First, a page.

In another article written for The Atlantic by Timothy D. Walker on this exemplary education system, the writer quotes the director of a school in Finland, Maarit Reinikka as saying : “It’s not a natural way for a child to learn when the teacher says, ‘Take this pencil and sit still.’” In her school, as in other schools around Finland, early childhood educators only engage their students in desk work once a week.
Finn children will only learn to read in kindergarten if they are ready. There is no pressure on them to meet any literacy goals. In fact, kindergarten teachers and parents around Finland meet each other at the beginning of the academic year to make personalised learning plans, which are lead by each child’s interests and levels of readiness. If a few kindergartners display a readiness for reading, they are taught in a playful manner.
In this way Finland gives more power to teachers, students and their parents to design and direct the child’s learning. Teachers are well paid, well-trained (it is mandatory for them to complete a five-year specialist degree), respected by parents and valued and trusted by politicians.
They Don’t Even Realise That They are Learning
To research the system, Walker visited a school in Finland and walked into a playground where the children had been busy playing for over an hour. Here is how Walker describes what happened next.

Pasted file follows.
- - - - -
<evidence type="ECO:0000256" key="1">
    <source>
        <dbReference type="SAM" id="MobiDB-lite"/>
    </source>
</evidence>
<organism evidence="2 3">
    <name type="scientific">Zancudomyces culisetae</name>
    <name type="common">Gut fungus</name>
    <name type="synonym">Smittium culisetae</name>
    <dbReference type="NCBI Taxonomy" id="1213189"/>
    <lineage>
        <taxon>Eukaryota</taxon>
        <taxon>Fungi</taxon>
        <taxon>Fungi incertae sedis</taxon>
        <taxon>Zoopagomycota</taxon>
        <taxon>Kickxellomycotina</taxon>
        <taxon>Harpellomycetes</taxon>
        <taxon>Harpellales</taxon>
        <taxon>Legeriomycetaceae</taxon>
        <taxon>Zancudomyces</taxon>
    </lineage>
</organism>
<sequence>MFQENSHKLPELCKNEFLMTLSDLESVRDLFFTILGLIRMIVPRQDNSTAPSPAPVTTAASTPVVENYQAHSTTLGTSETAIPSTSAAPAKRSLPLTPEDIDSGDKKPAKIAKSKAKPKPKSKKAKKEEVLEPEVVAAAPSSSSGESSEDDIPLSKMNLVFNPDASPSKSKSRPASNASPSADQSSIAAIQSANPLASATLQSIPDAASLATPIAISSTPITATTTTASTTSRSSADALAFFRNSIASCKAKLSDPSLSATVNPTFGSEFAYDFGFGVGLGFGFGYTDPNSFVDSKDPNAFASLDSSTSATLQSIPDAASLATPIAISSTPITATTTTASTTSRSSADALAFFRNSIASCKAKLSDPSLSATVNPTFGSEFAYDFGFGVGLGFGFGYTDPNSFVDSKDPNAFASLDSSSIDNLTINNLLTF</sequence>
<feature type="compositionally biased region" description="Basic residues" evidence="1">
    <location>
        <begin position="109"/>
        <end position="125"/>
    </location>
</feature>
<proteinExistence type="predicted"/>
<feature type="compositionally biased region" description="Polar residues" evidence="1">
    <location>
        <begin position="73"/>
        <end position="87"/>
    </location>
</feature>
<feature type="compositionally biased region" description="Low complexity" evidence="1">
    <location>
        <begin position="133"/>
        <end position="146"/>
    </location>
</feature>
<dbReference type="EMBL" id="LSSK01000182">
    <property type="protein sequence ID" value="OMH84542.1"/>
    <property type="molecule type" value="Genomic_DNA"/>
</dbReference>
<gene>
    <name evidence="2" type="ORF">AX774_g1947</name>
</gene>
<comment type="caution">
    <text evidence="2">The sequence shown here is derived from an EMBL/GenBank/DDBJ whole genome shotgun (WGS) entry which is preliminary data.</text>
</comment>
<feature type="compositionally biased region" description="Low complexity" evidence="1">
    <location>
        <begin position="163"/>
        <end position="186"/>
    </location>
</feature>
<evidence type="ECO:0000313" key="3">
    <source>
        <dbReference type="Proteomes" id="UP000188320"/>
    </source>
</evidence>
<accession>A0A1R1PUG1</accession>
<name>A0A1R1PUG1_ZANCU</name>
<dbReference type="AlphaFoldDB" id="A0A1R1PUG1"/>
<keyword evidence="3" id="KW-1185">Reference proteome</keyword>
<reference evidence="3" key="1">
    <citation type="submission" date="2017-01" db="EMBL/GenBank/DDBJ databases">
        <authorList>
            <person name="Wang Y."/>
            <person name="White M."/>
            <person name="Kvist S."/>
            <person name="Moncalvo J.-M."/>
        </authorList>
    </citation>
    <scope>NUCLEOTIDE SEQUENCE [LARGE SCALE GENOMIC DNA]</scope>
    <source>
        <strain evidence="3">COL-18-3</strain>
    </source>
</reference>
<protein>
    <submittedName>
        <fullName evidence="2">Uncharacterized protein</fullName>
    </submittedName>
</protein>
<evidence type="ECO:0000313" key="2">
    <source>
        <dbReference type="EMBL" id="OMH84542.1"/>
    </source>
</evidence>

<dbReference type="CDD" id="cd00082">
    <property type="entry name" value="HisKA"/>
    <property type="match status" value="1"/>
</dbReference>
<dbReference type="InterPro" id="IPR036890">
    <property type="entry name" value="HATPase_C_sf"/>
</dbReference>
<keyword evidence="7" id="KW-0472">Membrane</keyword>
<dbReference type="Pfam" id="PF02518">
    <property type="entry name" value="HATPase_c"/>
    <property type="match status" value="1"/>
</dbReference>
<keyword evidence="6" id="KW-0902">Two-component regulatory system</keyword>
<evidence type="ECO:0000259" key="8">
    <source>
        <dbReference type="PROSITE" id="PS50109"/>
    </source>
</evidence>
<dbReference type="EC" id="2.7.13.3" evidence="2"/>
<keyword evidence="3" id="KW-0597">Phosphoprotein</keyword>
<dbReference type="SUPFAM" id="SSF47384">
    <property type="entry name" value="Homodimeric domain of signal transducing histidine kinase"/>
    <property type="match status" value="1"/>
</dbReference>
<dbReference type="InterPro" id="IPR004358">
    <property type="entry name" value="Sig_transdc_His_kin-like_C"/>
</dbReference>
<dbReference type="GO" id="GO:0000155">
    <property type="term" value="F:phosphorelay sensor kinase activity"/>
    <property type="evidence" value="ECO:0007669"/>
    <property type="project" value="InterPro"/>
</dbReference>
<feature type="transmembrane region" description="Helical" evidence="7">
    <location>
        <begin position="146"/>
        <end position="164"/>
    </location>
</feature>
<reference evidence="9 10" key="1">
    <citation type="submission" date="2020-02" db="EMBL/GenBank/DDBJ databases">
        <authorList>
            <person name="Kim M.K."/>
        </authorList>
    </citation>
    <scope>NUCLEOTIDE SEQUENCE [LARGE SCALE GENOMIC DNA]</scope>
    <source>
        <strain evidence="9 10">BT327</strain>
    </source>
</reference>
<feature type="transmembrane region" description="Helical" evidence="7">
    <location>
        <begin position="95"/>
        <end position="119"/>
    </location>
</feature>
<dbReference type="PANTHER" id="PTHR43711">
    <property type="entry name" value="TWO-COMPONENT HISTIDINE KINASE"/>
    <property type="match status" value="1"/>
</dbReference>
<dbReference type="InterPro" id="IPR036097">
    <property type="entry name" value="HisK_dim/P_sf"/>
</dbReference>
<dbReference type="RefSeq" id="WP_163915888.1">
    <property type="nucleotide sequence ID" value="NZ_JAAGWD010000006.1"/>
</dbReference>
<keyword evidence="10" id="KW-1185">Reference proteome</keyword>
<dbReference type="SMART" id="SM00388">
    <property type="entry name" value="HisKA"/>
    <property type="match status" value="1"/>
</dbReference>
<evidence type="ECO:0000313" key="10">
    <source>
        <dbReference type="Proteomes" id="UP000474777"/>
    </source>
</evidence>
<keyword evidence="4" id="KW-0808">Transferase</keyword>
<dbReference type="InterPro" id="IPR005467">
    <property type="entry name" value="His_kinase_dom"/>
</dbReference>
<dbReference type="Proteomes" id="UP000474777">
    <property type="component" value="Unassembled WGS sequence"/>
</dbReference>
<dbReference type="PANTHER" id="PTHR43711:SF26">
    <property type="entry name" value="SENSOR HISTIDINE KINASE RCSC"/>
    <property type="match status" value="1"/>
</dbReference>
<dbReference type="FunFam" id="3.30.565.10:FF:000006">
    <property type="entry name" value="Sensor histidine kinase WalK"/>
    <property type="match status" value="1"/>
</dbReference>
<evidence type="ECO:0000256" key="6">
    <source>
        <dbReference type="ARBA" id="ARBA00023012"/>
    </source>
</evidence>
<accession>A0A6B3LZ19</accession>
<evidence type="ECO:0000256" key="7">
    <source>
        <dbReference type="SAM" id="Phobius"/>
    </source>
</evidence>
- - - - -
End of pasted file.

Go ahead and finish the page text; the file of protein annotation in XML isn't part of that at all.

‘I asked them to describe what they’d been doing on the playground.
“Making dams,” sang a chorus of three boys.
“Nothing else?” one of their teachers prodded.
“Nothing else,” they confirmed.’
A kindergarten teacher later says to Walker; “[Children] learn so well through play. They don’t even realise that they are learning because they’re so interested [in what they’re doing].”
Next Walker looked at the children’s plan for the days. In this particular instance he found that Mondays, for example, were dedicated to field trips, ballgames, and running, while Fridays were for songs and learning corners.
Walker observed the children participating in the Morning Circle, where they got together to sing and chant. Done with the Morning Circle, the children went to their stations (or Learning Corners). He observed that one child busy making a fort with bed sheets. Another was engrossed in art and craft, while another child decided to set up a pretend ice-cream shop in which she stuck together scoops made of paper to create and ‘sell’ ice cream cones. Thus children either played freely (like building dams) or in a more guided way (using simple props to set up pretend shops).
The children were also exposed to books just before lunchtime, when their teacher brought out a basket of books. Most of the 5- and 6-year-olds simply flipped through the book enjoying the pictures, because they could not read yet. The teacher explained to Walker that only one student in her class of 15 could read to some degree. “We don’t push them but they learn just because they are ready for it. If the child is willing and interested, we will help the child,” said the teacher.
Walker, like others who have studied this revolutionary system of education, came away struck by the great emphasis on ‘joy’ in Finland’s early-childhood education programme. In fact, joy and play are explicitly written into the curriculum, clearly drawing from an old Finnish saying, “Those things you learn without joy you will forget easily.”